• David Strittmatter

Cheering for people you don’t like

The more you praise and celebrate your life, the more there is in life to celebrate. - Oprah Winfrey

Photo by Priscilla Du Preez on Unsplash

Dear friend,


When I was in high school, there were 2 people I didn’t like.


I hated it when they received a better grade than I did. I couldn’t be cheerful for them but rather felt resentment.


This hate made me feel worse than I already felt. I didn’t like that. I didn’t want to feel this way.


So, I more and more learned how to not compare to others and solely focus on my own. I decided that the only person I compare myself to is the best version I could be.


I stopped caring about others, their successes, and their failures. It’s just about me and my previous performance.


Cheering for people you don’t like


Not caring for others is better than feeling resentment. But we’re social beings. We need each other to experience joy.


In university, I read a lot about positive psychology (aka the science of happiness). Cheering for others and celebrating their successes are key drivers of happiness - even if we don’t like the other person.


I asked myself why should I not cheer for another person? I couldn’t come up with a good reason. Rather, I elicited a long list of reasons why I should:

  • I don’t compete with them - I compete only vs. the best version I could be

  • I feel joy when celebrating the success of another person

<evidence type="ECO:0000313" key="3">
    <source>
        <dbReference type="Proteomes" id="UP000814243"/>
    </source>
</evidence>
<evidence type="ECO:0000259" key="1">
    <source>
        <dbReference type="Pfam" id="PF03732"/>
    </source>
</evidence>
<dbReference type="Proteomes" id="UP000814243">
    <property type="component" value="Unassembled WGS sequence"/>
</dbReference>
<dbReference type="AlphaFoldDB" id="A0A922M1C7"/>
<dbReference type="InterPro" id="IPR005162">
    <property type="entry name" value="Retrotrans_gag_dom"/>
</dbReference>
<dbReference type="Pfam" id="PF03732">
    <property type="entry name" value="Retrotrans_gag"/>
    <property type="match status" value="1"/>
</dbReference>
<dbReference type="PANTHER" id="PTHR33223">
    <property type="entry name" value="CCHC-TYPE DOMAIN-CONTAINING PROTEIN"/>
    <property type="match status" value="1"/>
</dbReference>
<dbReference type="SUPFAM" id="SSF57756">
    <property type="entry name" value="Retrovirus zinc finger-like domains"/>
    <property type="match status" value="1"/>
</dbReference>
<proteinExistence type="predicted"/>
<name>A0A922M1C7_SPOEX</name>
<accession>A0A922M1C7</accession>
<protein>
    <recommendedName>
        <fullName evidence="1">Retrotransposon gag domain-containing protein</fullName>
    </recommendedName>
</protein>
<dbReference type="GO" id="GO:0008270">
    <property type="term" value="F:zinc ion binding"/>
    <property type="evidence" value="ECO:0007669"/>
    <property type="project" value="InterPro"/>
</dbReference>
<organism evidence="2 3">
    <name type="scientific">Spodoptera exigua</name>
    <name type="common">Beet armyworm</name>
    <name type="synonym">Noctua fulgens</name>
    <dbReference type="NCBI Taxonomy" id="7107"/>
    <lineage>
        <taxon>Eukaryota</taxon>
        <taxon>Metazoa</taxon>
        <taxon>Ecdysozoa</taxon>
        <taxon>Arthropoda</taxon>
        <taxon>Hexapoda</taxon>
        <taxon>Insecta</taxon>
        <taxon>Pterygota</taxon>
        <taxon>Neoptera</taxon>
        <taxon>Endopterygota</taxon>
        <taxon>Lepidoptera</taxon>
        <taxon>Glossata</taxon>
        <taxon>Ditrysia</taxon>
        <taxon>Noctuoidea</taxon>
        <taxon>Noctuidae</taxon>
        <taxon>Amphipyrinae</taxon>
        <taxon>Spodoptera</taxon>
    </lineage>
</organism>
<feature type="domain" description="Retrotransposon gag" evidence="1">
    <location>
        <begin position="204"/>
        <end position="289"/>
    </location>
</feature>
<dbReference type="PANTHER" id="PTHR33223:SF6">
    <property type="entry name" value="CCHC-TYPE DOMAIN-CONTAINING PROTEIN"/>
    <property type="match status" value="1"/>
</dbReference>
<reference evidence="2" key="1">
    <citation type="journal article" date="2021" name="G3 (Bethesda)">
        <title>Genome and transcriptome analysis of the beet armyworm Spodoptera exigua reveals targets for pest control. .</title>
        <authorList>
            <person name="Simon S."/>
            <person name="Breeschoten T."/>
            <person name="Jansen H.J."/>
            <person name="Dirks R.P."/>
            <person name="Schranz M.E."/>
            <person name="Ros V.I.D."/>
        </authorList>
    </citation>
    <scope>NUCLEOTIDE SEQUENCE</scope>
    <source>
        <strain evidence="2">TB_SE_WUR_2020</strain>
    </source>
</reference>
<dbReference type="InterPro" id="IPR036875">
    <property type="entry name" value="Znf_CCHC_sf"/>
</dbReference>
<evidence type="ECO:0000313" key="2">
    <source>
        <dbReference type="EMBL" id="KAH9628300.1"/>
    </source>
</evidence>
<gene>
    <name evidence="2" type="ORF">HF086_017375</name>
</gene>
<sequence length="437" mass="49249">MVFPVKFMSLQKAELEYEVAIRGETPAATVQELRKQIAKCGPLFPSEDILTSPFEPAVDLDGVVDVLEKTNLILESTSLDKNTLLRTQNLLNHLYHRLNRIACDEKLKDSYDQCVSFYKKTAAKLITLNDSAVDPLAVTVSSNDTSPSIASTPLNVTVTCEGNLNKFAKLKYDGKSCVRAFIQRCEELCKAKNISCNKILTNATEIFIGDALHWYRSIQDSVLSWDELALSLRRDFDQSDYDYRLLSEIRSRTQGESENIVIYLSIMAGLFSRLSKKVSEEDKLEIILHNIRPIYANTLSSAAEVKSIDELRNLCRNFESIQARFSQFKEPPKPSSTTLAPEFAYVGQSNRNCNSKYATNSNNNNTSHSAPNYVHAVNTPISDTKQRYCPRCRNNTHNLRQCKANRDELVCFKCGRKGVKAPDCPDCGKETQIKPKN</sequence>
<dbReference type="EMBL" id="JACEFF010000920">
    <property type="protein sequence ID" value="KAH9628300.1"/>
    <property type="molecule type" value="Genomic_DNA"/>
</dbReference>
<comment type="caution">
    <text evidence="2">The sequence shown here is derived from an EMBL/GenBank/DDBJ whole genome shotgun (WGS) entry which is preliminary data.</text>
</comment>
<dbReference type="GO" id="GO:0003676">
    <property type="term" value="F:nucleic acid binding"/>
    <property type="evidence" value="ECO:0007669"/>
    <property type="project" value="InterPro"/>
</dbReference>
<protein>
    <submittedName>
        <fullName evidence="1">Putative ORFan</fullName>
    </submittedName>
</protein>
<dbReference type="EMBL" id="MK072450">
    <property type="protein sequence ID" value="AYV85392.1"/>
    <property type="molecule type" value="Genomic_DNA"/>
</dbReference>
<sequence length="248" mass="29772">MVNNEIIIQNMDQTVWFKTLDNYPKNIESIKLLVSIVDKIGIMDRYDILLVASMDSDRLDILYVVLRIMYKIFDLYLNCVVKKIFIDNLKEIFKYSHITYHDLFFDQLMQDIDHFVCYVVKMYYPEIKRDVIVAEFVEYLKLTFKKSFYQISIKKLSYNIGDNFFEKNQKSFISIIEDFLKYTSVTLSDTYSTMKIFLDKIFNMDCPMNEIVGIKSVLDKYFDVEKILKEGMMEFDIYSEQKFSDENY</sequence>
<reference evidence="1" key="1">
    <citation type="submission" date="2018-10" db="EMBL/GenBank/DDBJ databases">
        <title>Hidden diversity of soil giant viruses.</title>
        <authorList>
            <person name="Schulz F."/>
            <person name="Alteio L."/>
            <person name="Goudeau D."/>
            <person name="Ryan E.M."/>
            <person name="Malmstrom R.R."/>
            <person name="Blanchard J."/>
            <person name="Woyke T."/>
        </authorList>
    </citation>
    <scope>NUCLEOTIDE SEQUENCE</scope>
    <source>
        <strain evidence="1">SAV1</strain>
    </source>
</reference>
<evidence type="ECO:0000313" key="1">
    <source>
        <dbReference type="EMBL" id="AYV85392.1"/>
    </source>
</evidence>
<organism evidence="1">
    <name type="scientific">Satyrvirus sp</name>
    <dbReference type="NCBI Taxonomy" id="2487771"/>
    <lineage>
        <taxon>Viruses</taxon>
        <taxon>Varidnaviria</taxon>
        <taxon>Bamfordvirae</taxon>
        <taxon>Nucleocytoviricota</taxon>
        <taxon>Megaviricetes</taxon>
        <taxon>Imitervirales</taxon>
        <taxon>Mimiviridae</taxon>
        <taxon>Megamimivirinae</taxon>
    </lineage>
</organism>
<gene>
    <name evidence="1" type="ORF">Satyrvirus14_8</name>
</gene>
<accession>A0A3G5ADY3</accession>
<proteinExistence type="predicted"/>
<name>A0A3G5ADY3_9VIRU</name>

• I get along better with the other person

  • I better learn from her/ his success

How to celebrate the success of another person


If you’re having trouble celebrating others’ success start by celebrating those closest to you:

  • Cheer on your best friend landing his dream internship

  • Fist-pump your sister’s award

  • High five your brother’s very good grade

Cheering for the people you love will help you get comfortable celebrating others.


Once you’re comfortable celebrating the success of the people you like, you can follow these 3 steps to cheer for people you don’t like:

  1. Ask yourself: How can someone else’s success benefit you? Write down at least 3 benefits.

  2. Think about how you will participate in celebrating their success, whether it’s commenting on LinkedIn, writing an email, text, or card, or even sending a small gift.

  3. Become active and do it.

Fake it till you make it


If you’re having difficulty genuinely cheering for another person, fake it.


Make a conscious effort to celebrate the next time someone announces good news. If you don't feel it sincerely, do it anyway. Congratulate and recognize their efforts. Someone trying to provoke you or rub their news in your face? Celebrate them anyway.


All the best to you and yours,

David

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